Baseball evolved over the following decades into the "modern" game that historians pick up from 1900. Batters were no longer out if their hits were caught after one bounce. Three strikes -- not four -- resulted in an out, while four balls -- instead of nine -- lead to a walk. Home plate became five-sided, and the pitcher's box was replaced by the familiar mound. This compensated for the move of the pitcher from 45 to 60 feet, 6 inches from the plate.
Nineteenth-century baseball also had its share of heros and characters. Cap Anson, who became the first player to amass 3,000 hits, was the primary figure behind the drawing of the racial color line to haunt the game for decades. Other greats included Dan Brouthers, Cal McVey, "King" Kelly, Wilbert Robinson, and so on.
Nemec's book captures the development of the game quite well through his season-by-season accounts from 1871 to 1900, showing the evolution of the rules of the game and the major events of each season. The book is liberally peppered with rare team and player photographs. Most importantly, the book is a virtual clearinghouse of statistics for nineteeth-century players.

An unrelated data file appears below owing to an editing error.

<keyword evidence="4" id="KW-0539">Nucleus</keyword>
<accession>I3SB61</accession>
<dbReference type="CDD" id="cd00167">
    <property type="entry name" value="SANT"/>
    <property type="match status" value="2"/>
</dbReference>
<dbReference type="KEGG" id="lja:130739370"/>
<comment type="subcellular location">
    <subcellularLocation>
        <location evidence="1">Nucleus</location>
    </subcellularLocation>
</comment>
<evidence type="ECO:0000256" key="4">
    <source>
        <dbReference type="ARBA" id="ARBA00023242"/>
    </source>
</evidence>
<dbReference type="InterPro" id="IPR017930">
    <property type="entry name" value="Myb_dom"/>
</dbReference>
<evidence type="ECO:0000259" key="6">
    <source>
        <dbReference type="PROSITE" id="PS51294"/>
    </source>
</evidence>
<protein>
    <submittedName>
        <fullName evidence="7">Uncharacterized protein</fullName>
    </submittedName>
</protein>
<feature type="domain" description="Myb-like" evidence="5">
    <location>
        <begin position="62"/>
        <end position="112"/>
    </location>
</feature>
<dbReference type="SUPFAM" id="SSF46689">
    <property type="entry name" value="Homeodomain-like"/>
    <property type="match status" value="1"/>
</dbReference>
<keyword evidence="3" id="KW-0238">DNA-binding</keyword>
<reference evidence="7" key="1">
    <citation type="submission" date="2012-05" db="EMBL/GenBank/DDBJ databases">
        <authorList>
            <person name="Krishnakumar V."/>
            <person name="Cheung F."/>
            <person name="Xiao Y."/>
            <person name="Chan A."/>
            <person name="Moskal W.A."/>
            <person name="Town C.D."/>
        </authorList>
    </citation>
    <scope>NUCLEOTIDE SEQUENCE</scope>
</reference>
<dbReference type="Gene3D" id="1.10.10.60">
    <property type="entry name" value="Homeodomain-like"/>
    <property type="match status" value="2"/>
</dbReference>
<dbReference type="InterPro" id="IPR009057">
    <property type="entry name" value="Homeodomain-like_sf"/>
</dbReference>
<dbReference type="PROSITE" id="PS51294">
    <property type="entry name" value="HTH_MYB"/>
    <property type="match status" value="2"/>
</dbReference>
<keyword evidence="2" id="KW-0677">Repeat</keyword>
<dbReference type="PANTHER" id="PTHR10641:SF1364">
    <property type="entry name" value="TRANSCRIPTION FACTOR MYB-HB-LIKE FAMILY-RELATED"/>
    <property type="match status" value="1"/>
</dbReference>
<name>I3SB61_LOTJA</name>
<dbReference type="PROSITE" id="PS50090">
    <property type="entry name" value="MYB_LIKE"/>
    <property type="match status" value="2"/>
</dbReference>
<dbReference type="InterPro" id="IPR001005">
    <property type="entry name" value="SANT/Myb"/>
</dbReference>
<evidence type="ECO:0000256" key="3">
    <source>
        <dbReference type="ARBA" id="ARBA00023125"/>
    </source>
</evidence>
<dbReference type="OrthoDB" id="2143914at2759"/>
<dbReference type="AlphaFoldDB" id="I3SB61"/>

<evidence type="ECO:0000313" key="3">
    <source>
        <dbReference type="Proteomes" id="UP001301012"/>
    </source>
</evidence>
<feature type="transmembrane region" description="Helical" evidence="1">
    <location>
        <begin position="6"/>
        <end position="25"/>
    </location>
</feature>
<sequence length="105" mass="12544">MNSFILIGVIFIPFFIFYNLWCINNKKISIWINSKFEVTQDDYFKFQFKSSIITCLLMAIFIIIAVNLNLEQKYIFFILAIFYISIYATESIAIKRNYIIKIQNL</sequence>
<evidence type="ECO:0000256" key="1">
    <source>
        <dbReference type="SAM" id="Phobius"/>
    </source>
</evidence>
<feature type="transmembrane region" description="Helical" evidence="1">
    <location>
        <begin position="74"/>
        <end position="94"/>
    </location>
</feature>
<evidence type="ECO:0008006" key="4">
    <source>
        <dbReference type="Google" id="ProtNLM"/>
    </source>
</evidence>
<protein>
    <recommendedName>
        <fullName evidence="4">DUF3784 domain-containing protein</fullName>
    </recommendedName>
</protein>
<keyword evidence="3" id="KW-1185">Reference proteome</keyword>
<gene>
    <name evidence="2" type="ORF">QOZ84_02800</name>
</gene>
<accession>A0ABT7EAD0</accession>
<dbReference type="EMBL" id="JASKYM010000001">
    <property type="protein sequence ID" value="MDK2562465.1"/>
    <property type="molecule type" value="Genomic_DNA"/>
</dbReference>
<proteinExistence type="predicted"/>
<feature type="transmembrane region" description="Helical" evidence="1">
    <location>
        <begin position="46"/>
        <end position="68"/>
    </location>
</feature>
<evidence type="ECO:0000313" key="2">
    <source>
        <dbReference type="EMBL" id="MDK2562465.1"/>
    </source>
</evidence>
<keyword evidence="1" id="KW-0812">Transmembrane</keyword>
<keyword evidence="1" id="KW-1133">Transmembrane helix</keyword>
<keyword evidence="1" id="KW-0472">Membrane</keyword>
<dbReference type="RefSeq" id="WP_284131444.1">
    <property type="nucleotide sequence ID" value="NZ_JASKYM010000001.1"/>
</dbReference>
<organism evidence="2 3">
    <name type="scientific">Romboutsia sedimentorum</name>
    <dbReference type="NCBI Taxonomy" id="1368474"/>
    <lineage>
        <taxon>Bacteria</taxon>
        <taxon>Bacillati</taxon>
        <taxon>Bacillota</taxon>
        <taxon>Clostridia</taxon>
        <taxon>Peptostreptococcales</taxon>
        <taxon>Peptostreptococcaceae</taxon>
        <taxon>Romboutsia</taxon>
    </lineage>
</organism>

Now for a few criticisms. While Nemec's style is chatty, with plenty of sidebars detailing unusual characters and trivia about nineteeth-century episodes, the text clearly reflects Nemec's passion for statistics. Some episodes revolve around debates over batting averages or pitching numbers that occured over a century after the fact. Nemec focuses on his personal disputes with accepted statistics, which is fine to a point, but he gets carried away with his "findings".
Also, while he spends a good deal of time on the changing nature of the rules of the game from year to year -- which is quite eye-opening -- he spends little time on some of the other, more subtle changes off the record books that were equally important. No mention is made of the development of modern equipment, such as masks or gloves, or how this affected the game or led to the changing of the rules. No discussions involved the way in which ballparks evolved, how baseball coverage changed, or how baseball became a truly modern business with expanding numbers and types of fans.